0.00729735253 and Divine Providence

17 11 2012

Randomness or divine Providence. Which is it? It can’t be both, can it?

Or can it?

Though I am no trained scientist by a good stretch, questions of divine purpose and its relationship to indeterminate processes has been an on again/off again interest of mine for a long time, stretching back to my days at Princeton Seminary in the early 90s and to my many conversations with students (including then newcomer Bill Dembski) and faculty, such as T. F. Torrance who, fortuitously enough, I had had occasion to meet several times while he was studying at the Center for Theological Inquiry. Dr. Torrance and I spoke at length about his book The Christian Frame of Mind and about the convergence of the rational and moral orders and, as the subtitle of the book states, reason and openness. I also had an ongoing five-year conversation on this and related matters with my academic mentor, Jim Loder, while I was at PTS and which continued after I graduated in 1994. Jim introduced me to his friend Jim Neidhardt (with whom he co-wrote The Knight’s Move), and the three of us had some animated discussions about such things as the work of the Spirit in logic and transformation. My class with Diogenes Allen on the theology of Austin Farrer, and in particular Farrer’s provocative book Finite and Infinite, was another catalyst in my interest surrounding divine Providence and indeterminate processes.

My interests have continued since then, though in a strictly amateur capacity. For the last couple of years I’ve been intrigued with the question of the fine-structure constant and its relation to divine Providence, and whether such a conflict actually exists between what we understand to be indeterminate processes, on the one hand, and the monotheistic doctrine that God is omniscient and omnipotent, on the other. A recent paper (2010) published in the area of α (the fine-structure constant) suggests some pretty provocative ideas that have received little to no attention in the ongoing questions surrounding randomness and providence, and which, if the speculations the paper makes are true about the inconsistency of the fine-structure constant, would revolutionize the fields of both physics and theology. If the fine-structure constant isn’t so constant, then divine Providence and the scientific idea of randomness are not incompatible in any linear sense.

Randomness assumes there is order. The entire field of physics is based on the fundamental premise that certain physical laws are inviolable: the speed of light, the “law” of gravity, the conservation of mass-energy and momentum, the laws of thermodynamics, and so on. Each is a bedrock of physics. Recent work in the field of physics, however, has raised questions about these laws’ inviolability. A paper published in 2010 by John Webb and Julian King from the University of New South Wales in Australia, which examined the properties of what Richard Feynman called “one of the greatest damn mysteries of physics,” casts a shadow over the hegemony of physical laws as science currently understands them.

The fine-structure constant is a number so precise that even the smallest deviation would create an environment unsuitable for carbon-based life forms. The reason for its precise value, however, remains a conundrum to scientists, even though the working assumption up to now has been that the entire universe operates within its exacting parameters. The Webb/King study’s findings appear to challenge this notion, leaving some to wonder if the fine-structure constant may not be so constant after all. There is still much work to be done in this area and far more studies to be conducted, to be sure, before an entire field of science does an about-face, and many theorists are dubious, to say the least, of the study’s findings, but IF the Webb/King study is right, the entire field of physics will be turned on its head and the assumptions we now have about the physical laws of the universe would have to be reassessed. They would no longer be inviolable laws, for starters. They would be, cosmologically speaking, temporary and localized conditions.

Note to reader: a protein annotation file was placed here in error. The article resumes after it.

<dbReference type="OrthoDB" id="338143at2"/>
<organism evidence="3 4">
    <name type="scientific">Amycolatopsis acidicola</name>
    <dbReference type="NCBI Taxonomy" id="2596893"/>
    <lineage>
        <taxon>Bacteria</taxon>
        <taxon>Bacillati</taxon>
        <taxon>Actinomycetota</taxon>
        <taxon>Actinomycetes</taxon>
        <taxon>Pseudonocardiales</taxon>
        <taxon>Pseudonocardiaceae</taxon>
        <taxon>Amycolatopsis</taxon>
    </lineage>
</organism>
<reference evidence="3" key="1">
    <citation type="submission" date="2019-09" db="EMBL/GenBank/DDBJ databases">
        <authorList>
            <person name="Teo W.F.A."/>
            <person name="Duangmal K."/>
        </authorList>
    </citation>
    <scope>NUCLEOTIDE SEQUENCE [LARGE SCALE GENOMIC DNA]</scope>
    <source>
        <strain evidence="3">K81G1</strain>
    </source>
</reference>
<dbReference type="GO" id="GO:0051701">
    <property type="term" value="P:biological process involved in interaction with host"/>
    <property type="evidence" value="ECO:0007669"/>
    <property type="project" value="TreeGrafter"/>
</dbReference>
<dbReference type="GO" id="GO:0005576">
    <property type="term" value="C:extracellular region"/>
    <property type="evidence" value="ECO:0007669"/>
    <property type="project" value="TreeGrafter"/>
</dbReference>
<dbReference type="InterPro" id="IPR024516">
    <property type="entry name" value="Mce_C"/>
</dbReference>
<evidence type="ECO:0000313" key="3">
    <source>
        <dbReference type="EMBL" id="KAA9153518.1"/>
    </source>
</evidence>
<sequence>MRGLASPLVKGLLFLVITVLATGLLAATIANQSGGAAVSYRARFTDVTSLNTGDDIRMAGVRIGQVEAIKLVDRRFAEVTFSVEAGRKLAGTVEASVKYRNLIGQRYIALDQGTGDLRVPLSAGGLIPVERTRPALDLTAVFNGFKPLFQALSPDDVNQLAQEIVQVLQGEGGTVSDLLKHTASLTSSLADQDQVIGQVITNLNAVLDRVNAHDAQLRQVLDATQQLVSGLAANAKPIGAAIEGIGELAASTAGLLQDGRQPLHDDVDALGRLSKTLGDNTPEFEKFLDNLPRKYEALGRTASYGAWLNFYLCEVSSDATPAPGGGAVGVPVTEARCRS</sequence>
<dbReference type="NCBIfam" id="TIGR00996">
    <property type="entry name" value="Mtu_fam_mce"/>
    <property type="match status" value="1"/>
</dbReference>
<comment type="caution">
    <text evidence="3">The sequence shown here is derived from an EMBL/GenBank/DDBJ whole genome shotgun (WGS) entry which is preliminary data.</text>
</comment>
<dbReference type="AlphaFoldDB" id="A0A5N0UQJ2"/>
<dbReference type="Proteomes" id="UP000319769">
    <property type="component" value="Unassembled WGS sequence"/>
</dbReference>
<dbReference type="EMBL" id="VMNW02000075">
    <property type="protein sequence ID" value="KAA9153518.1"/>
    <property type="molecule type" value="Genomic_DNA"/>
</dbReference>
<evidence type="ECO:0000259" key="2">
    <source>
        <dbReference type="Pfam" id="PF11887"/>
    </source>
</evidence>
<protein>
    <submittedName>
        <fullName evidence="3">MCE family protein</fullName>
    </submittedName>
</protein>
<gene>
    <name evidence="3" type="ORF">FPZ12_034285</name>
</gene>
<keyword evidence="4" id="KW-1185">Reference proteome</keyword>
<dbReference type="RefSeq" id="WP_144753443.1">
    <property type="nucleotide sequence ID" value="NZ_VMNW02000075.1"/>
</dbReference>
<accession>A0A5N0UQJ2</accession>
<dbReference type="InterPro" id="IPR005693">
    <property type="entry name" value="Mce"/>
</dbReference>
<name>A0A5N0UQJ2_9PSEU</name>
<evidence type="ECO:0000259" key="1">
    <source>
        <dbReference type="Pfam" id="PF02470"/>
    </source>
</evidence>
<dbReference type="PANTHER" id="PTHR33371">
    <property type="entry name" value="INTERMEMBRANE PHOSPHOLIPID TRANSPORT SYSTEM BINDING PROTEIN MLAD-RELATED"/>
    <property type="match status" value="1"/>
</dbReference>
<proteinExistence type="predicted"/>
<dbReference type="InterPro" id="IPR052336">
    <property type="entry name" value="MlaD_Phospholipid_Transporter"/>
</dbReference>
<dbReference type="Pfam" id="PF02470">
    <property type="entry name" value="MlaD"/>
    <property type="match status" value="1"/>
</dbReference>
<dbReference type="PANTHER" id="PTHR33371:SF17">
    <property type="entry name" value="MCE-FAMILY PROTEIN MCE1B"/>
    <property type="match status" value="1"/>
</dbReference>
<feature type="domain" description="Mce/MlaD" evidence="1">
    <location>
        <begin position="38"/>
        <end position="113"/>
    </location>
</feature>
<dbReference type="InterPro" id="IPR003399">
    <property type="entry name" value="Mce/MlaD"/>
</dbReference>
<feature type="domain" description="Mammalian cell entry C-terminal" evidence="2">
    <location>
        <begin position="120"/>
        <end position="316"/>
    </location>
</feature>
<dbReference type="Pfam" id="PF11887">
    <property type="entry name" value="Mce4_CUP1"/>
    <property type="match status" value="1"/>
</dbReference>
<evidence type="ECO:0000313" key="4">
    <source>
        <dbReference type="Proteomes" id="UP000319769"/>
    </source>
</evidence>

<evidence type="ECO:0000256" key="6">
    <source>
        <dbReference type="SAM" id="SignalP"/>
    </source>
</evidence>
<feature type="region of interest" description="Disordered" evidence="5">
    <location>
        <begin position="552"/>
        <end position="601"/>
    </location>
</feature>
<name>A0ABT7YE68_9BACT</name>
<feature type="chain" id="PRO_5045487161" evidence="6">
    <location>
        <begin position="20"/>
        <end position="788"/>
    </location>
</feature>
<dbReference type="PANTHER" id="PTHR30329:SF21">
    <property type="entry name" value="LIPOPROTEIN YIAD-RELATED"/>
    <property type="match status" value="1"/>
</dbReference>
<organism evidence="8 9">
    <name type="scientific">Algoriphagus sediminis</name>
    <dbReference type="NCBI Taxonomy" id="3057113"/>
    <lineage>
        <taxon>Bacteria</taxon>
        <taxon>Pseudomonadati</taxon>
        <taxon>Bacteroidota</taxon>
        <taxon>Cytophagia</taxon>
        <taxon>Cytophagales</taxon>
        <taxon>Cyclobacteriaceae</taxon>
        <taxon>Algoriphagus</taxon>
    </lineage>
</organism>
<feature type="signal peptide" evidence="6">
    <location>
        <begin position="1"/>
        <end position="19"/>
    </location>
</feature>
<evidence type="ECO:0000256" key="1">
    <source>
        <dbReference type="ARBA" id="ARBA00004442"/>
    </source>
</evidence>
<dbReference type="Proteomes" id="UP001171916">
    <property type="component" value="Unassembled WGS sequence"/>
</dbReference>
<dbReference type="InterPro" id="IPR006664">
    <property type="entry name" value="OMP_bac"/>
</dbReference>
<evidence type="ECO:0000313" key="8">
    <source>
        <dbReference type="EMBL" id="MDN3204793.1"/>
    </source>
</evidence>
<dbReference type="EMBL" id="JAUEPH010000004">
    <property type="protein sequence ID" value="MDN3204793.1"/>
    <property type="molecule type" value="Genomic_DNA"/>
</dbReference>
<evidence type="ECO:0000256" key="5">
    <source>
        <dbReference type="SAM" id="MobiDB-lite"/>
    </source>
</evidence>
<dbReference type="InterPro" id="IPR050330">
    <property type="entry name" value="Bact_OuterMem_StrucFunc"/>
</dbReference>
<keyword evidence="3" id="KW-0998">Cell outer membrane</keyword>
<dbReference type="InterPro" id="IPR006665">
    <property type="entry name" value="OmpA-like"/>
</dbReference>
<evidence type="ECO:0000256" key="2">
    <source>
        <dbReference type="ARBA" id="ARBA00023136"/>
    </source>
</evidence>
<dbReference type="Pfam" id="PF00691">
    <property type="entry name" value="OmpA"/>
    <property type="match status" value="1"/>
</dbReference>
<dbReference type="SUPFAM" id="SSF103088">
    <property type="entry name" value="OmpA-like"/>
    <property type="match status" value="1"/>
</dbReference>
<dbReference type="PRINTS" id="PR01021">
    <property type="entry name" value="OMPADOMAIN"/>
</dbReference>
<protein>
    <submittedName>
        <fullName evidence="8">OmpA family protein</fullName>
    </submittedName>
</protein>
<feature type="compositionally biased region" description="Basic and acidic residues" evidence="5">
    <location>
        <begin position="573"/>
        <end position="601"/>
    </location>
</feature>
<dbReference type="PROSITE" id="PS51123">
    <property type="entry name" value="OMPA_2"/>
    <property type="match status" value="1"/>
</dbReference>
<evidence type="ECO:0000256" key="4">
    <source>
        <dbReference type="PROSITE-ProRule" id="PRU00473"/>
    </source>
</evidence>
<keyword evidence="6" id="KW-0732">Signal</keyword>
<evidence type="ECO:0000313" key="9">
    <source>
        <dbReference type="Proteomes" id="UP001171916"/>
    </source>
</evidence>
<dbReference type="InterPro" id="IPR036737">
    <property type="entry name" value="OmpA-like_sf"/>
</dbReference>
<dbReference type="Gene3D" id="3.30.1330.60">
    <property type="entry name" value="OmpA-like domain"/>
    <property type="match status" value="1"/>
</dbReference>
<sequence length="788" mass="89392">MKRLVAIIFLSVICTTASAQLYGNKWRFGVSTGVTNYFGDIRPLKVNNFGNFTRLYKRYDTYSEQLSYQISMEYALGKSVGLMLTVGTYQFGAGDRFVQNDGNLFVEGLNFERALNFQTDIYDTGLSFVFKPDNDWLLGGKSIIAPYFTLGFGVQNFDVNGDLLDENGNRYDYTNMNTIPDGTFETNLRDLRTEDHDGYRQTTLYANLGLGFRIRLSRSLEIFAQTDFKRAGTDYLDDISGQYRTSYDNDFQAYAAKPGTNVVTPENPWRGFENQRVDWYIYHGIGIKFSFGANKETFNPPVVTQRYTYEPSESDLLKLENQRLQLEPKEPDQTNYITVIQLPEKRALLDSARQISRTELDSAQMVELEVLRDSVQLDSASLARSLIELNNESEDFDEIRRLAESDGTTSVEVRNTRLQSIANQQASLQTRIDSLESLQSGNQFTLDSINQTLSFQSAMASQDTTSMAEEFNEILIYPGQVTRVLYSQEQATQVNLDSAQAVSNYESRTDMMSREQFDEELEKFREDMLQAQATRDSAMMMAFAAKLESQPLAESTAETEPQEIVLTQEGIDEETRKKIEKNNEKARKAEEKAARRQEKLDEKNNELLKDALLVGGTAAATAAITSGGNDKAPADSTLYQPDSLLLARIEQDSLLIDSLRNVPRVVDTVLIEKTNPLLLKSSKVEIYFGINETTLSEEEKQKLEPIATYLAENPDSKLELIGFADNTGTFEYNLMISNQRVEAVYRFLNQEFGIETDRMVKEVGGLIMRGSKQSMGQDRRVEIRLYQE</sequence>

The theological implications of such an idea, were it to be proven, are profound. If the properties of α only pertain to this tiny corner of the universe, for example, then human beings can claim, with scientific confidence, a unique status for life. Nowhere else in the universe would such suitable conditions necessarily exist. Life is a one-off, in other words. Perhaps even a miracle. Such a finding would also mean that the whole idea of randomness would be moot, since there are no laws to violate in the first place. That is to say, God’s divine providence cannot be assumed to either mirror or violate the laws of nature since no such laws (given their now temporary and localized status) exist.

When God declares in Revelation 22:13, “I am the alpha and the omega, the beginning and the end, the first and the last,” his words take on new resonance in light of these provocative, albeit tentative, new findings. Perhaps God wasn’t being figurative after all, and the entire concept of randomness could be subsumed under God’s other imperial and cosmic declaration in Isaiah 55:9, “As the heavens are higher than the earth, so are my ways higher than your ways and my thoughts than your thoughts.” What we see now as either randomness or the inscrutability of God’s providence is but a reiteration of God as α, which is (to quote Mr. Feynman) the greatest damn mystery of life.

See a fuller article on this in the Economist Sept. 2010 issue, entitled: “The fine-structure constant and the nature of the universe. Ye cannae change the laws of physics. Or can you?”


Rights and Wrongs (Dogma as Drama, Part II)

6 07 2012

In our culture of unbelief, or worse yet, bland belief, dogma is the bogeyman. Our culture prizes freedom of expression (though we are not free), self-asserted rights (though if you have to assert them, they were never your rights to begin with — think about it), and personal happiness (though what is personal happiness without communal well-being?). We lie to ourselves into believing that each one of us really does have the right to life, liberty, and the pursuit of happiness, and so we rail against anything that appears to take that away. Dogma takes that away — or at least appears to. And so dogma is the bogeyman.